Last night I was talking to someone about some of the stuff I had been reading recently in “The Seven Habits of Highly Effective People.” I had read this book before many years ago, and for some reason decided to pick it back up. (I’m very glad I did, and the reason for this post is to share something from that with you.)
I was really excited about a particular exercise that helps you figure out what you really want in life. It had a deep impact on me personally and I wanted to share this great insight.
This person mentioned that she had tried the book years ago but she just couldn’t get into it.
But curiosity got the best of her. “Ok, tell me, tell me, I want to do the exercise you are talking about.”
So I said here is the exercise, “You’ve just arrived at a close friend’s funeral. You look around and you see a lot of your friend’s family, mutual friends you’ve known over the years. Maybe you see some people from their job.
And some people they’ve played bridge with, or maybe tennis. You’re filled with an emotional charge in the room and you move towards the casket. You look down and you see your own face.”
The author asks you, “Now think deeply. What would like each of these speakers to say about you and your life? What kind of husband, wife, father or mother would you like their words to reflect? What kind of daughter? What kind of friend? What kind of working associate?
What character would you like them to have seen in you? Look carefully around you. What difference would you like to have made in their lives? As you answer some of these questions, you see what personally drives you and how you want to live.
Then I said, “Isn’t this just wild? It’s so powerful”.
She responded by saying “That’s nice. It’s just really not for me.”
I was shocked. I thought, how could this not be for you? This was one of the fastest ways I’ve seen to get to the core of who you are without having to actually go through a life-changing event.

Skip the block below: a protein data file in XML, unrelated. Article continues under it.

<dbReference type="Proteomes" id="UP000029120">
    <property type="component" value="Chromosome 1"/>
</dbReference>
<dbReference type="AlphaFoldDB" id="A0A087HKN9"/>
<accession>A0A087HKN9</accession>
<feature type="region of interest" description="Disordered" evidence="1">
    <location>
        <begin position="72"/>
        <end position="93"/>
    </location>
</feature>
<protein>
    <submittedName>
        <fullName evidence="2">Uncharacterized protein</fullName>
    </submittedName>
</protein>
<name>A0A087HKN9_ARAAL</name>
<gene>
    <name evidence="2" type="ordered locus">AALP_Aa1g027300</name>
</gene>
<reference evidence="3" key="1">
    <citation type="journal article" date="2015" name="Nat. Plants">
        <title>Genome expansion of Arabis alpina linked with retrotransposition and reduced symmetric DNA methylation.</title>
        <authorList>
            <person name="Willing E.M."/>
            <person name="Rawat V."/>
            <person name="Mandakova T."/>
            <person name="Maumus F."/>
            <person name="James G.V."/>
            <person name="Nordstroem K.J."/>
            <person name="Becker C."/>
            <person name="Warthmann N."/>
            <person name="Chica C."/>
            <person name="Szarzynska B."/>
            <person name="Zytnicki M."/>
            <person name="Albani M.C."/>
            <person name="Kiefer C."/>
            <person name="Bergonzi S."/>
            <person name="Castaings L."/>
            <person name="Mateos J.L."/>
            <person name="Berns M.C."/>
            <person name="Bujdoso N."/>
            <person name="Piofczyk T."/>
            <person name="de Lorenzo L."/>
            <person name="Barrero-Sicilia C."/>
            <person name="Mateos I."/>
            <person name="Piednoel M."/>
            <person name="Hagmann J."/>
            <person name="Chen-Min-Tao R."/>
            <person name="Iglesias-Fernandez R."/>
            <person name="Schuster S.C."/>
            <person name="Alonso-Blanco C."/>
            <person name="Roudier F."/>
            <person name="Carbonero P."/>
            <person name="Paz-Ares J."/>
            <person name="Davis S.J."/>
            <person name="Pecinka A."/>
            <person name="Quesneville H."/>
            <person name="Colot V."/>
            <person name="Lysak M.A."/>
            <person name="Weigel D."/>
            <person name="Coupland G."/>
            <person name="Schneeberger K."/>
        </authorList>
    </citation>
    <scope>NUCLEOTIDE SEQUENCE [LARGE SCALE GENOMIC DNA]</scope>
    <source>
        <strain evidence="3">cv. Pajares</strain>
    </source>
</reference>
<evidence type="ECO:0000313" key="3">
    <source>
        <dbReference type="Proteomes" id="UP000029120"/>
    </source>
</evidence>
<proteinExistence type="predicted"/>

Then I realized, oh. This must be too heavy. To actually contemplate your death.
But her answer was totally unexpected.
She said, “It’s too late for me. There’s no point in doing this. Maybe 20 years ago. But it’s too late.”
I was stunned at this answer, and I just felt the tears coming out of my eyes.
I thought, how could she think this way? How can I help her change her perspective? I see people change their lives every day at 30, 40, 50, 60, 70, even 80.
Every single day.
Every day, I see someone get out of pain. I see someone change the entire course of their lives. I see 45 year olds with better bodies than they had before they were pregnant. Forget before they were pregnant, better than they had just out of college.
I see 50 year olds run marathons after only starting to run at 48. I literally can feel the excitement jump off the page when someone has lost 10 pounds after trying for 4 years.
So my question to you is this: do you feel like it’s too late?
Have you lost all of your drive, really your hope of getting what you want because it’s just too late?
I need you to do something today. You have the entire day to do it.
I want you to think of someone, a family member, someone you work with, someone you know who completely defies the notion that it’s too late.
If you can’t think of anyone, look around when you’re on your errands today. It could even be on the grocery line.
You will find someone. I guarantee it.
And it will be the first seed to plant the thought and the belief that it’s not too late to get what you want.